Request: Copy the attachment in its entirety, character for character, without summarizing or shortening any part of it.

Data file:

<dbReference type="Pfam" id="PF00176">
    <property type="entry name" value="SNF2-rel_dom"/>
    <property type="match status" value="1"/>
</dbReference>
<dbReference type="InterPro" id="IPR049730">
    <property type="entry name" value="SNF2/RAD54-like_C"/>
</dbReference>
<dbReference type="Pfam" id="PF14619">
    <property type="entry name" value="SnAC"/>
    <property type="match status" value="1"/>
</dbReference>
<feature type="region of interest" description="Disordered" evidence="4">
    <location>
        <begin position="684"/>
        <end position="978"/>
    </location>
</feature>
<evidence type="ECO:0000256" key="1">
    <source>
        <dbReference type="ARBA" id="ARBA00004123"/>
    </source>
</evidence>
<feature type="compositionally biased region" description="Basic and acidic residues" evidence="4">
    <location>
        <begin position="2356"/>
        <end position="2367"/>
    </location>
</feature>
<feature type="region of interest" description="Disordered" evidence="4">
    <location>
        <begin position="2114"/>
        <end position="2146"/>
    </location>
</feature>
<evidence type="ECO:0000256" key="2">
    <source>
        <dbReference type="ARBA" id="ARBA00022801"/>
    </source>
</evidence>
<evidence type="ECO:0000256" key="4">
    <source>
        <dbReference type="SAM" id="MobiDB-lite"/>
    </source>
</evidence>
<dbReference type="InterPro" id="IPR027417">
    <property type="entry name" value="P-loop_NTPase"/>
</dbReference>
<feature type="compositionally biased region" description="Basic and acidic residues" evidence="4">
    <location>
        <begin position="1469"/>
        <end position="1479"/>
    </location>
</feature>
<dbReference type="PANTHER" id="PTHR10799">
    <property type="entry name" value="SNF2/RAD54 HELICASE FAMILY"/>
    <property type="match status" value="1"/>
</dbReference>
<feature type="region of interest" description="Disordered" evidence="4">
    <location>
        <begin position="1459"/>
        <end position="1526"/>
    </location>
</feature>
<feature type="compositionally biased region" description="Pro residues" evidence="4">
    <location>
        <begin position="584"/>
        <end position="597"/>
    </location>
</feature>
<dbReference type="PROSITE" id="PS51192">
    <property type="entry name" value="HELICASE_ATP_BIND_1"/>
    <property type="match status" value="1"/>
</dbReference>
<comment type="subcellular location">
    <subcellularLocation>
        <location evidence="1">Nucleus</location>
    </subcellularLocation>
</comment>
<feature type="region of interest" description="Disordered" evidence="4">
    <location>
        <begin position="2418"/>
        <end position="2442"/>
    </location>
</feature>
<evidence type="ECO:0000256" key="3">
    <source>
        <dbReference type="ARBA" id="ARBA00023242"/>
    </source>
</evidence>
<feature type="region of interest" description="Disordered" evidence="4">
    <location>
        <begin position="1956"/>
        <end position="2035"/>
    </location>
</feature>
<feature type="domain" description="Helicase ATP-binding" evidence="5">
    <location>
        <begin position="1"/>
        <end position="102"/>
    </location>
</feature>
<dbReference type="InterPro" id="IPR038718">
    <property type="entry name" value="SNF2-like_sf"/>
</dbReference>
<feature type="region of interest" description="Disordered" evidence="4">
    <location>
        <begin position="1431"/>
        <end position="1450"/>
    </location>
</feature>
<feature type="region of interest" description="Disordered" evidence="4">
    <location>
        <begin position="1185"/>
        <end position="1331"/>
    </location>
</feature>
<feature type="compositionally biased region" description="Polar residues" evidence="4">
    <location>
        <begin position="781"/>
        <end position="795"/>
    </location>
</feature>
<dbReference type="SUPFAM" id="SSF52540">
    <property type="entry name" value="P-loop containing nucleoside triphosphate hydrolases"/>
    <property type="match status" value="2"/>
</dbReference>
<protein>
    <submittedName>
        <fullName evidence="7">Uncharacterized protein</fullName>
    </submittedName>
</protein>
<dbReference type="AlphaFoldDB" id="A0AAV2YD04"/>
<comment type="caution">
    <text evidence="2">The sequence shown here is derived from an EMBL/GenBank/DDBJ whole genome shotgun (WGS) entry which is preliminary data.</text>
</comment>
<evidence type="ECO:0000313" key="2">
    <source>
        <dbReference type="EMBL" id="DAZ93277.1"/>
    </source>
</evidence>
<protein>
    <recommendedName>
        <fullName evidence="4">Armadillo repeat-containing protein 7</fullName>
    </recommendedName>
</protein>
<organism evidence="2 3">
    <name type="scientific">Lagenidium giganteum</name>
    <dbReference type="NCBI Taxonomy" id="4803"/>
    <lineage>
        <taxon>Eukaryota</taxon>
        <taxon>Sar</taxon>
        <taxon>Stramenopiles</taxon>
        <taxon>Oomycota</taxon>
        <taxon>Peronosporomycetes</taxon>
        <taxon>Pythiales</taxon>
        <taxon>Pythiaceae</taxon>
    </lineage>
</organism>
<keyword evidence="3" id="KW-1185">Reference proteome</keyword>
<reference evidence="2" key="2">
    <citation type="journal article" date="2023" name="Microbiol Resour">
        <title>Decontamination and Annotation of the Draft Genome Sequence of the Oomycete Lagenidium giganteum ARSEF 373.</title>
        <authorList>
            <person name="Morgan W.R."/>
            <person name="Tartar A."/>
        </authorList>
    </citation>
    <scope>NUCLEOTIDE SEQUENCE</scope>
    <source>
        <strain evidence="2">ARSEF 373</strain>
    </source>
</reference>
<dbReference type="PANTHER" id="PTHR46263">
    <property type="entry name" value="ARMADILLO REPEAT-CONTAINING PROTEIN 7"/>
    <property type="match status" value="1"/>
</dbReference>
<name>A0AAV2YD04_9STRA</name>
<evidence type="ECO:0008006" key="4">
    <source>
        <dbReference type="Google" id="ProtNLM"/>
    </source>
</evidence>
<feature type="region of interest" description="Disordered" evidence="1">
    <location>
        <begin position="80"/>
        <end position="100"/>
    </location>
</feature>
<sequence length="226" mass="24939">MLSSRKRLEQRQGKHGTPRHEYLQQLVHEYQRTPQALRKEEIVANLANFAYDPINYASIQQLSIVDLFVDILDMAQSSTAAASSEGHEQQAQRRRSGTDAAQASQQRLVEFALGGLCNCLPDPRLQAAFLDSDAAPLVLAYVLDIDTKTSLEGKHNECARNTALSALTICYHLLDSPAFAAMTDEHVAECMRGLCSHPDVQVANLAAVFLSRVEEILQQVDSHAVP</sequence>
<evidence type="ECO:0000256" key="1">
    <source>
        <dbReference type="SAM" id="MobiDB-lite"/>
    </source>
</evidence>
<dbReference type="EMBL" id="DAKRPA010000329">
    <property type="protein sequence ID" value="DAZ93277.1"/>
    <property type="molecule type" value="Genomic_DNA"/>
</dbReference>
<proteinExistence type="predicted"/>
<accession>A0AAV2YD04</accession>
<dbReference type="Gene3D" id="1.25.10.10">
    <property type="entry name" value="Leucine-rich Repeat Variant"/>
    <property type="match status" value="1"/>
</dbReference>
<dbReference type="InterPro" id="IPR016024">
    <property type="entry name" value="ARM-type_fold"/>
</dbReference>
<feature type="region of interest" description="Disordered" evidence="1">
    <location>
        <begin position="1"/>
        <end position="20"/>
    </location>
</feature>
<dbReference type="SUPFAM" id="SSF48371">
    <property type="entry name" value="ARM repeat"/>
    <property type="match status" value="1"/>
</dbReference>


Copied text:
<dbReference type="Pfam" id="PF00176">
    <property type="entry name" value="SNF2-rel_dom"/>
    <property type="match status" value="1"/>
</dbReference>
<dbReference type="InterPro" id="IPR049730">
    <property type="entry name" value="SNF2/RAD54-like_C"/>
</dbReference>
<dbReference type="Pfam" id="PF14619">
    <property type="entry name" value="SnAC"/>
    <property type="match status" value="1"/>
</dbReference>
<feature type="region of interest" description="Disordered" evidence="4">
    <location>
        <begin position="684"/>
        <end position="978"/>
    </location>
</feature>
<evidence type="ECO:0000256" key="1">
    <source>
        <dbReference type="ARBA" id="ARBA00004123"/>
    </source>
</evidence>
<feature type="compositionally biased region" description="Basic and acidic residues" evidence="4">
    <location>
        <begin position="2356"/>
        <end position="2367"/>
    </location>
</feature>
<feature type="region of interest" description="Disordered" evidence="4">
    <location>
        <begin position="2114"/>
        <end position="2146"/>
    </location>
</feature>
<evidence type="ECO:0000256" key="2">
    <source>
        <dbReference type="ARBA" id="ARBA00022801"/>
    </source>
</evidence>
<evidence type="ECO:0000256" key="4">
    <source>
        <dbReference type="SAM" id="MobiDB-lite"/>
    </source>
</evidence>
<dbReference type="InterPro" id="IPR027417">
    <property type="entry name" value="P-loop_NTPase"/>
</dbReference>
<feature type="compositionally biased region" description="Basic and acidic residues" evidence="4">
    <location>
        <begin position="1469"/>
        <end position="1479"/>
    </location>
</feature>
<dbReference type="PANTHER" id="PTHR10799">
    <property type="entry name" value="SNF2/RAD54 HELICASE FAMILY"/>
    <property type="match status" value="1"/>
</dbReference>
<feature type="region of interest" description="Disordered" evidence="4">
    <location>
        <begin position="1459"/>
        <end position="1526"/>
    </location>
</feature>
<feature type="compositionally biased region" description="Pro residues" evidence="4">
    <location>
        <begin position="584"/>
        <end position="597"/>
    </location>
</feature>
<dbReference type="PROSITE" id="PS51192">
    <property type="entry name" value="HELICASE_ATP_BIND_1"/>
    <property type="match status" value="1"/>
</dbReference>
<comment type="subcellular location">
    <subcellularLocation>
        <location evidence="1">Nucleus</location>
    </subcellularLocation>
</comment>
<feature type="region of interest" description="Disordered" evidence="4">
    <location>
        <begin position="2418"/>
        <end position="2442"/>
    </location>
</feature>
<evidence type="ECO:0000256" key="3">
    <source>
        <dbReference type="ARBA" id="ARBA00023242"/>
    </source>
</evidence>
<feature type="region of interest" description="Disordered" evidence="4">
    <location>
        <begin position="1956"/>
        <end position="2035"/>
    </location>
</feature>
<feature type="domain" description="Helicase ATP-binding" evidence="5">
    <location>
        <begin position="1"/>
        <end position="102"/>
    </location>
</feature>
<dbReference type="InterPro" id="IPR038718">
    <property type="entry name" value="SNF2-like_sf"/>
</dbReference>
<feature type="region of interest" description="Disordered" evidence="4">
    <location>
        <begin position="1431"/>
        <end position="1450"/>
    </location>
</feature>
<feature type="region of interest" description="Disordered" evidence="4">
    <location>
        <begin position="1185"/>
        <end position="1331"/>
    </location>
</feature>
<feature type="compositionally biased region" description="Polar residues" evidence="4">
    <location>
        <begin position="781"/>
        <end position="795"/>
    </location>
</feature>
<dbReference type="SUPFAM" id="SSF52540">
    <property type="entry name" value="P-loop containing nucleoside triphosphate hydrolases"/>
    <property type="match status" value="2"/>
</dbReference>
<protein>
    <submittedName>
        <fullName evidence="7">Uncharacterized protein</fullName>
    </submittedName>
</protein>
<dbReference type="AlphaFoldDB" id="A0AAV2YD04"/>
<comment type="caution">
    <text evidence="2">The sequence shown here is derived from an EMBL/GenBank/DDBJ whole genome shotgun (WGS) entry which is preliminary data.</text>
</comment>
<evidence type="ECO:0000313" key="2">
    <source>
        <dbReference type="EMBL" id="DAZ93277.1"/>
    </source>
</evidence>
<protein>
    <recommendedName>
        <fullName evidence="4">Armadillo repeat-containing protein 7</fullName>
    </recommendedName>
</protein>
<organism evidence="2 3">
    <name type="scientific">Lagenidium giganteum</name>
    <dbReference type="NCBI Taxonomy" id="4803"/>
    <lineage>
        <taxon>Eukaryota</taxon>
        <taxon>Sar</taxon>
        <taxon>Stramenopiles</taxon>
        <taxon>Oomycota</taxon>
        <taxon>Peronosporomycetes</taxon>
        <taxon>Pythiales</taxon>
        <taxon>Pythiaceae</taxon>
    </lineage>
</organism>
<keyword evidence="3" id="KW-1185">Reference proteome</keyword>
<reference evidence="2" key="2">
    <citation type="journal article" date="2023" name="Microbiol Resour">
        <title>Decontamination and Annotation of the Draft Genome Sequence of the Oomycete Lagenidium giganteum ARSEF 373.</title>
        <authorList>
            <person name="Morgan W.R."/>
            <person name="Tartar A."/>
        </authorList>
    </citation>
    <scope>NUCLEOTIDE SEQUENCE</scope>
    <source>
        <strain evidence="2">ARSEF 373</strain>
    </source>
</reference>
<dbReference type="PANTHER" id="PTHR46263">
    <property type="entry name" value="ARMADILLO REPEAT-CONTAINING PROTEIN 7"/>
    <property type="match status" value="1"/>
</dbReference>
<name>A0AAV2YD04_9STRA</name>
<evidence type="ECO:0008006" key="4">
    <source>
        <dbReference type="Google" id="ProtNLM"/>
    </source>
</evidence>
<feature type="region of interest" description="Disordered" evidence="1">
    <location>
        <begin position="80"/>
        <end position="100"/>
    </location>
</feature>
<sequence length="226" mass="24939">MLSSRKRLEQRQGKHGTPRHEYLQQLVHEYQRTPQALRKEEIVANLANFAYDPINYASIQQLSIVDLFVDILDMAQSSTAAASSEGHEQQAQRRRSGTDAAQASQQRLVEFALGGLCNCLPDPRLQAAFLDSDAAPLVLAYVLDIDTKTSLEGKHNECARNTALSALTICYHLLDSPAFAAMTDEHVAECMRGLCSHPDVQVANLAAVFLSRVEEILQQVDSHAVP</sequence>
<evidence type="ECO:0000256" key="1">
    <source>
        <dbReference type="SAM" id="MobiDB-lite"/>
    </source>
</evidence>
<dbReference type="EMBL" id="DAKRPA010000329">
    <property type="protein sequence ID" value="DAZ93277.1"/>
    <property type="molecule type" value="Genomic_DNA"/>
</dbReference>
<proteinExistence type="predicted"/>
<accession>A0AAV2YD04</accession>
<dbReference type="Gene3D" id="1.25.10.10">
    <property type="entry name" value="Leucine-rich Repeat Variant"/>
    <property type="match status" value="1"/>
</dbReference>
<dbReference type="InterPro" id="IPR016024">
    <property type="entry name" value="ARM-type_fold"/>
</dbReference>
<feature type="region of interest" description="Disordered" evidence="1">
    <location>
        <begin position="1"/>
        <end position="20"/>
    </location>
</feature>
<dbReference type="SUPFAM" id="SSF48371">
    <property type="entry name" value="ARM repeat"/>
    <property type="match status" value="1"/>
</dbReference>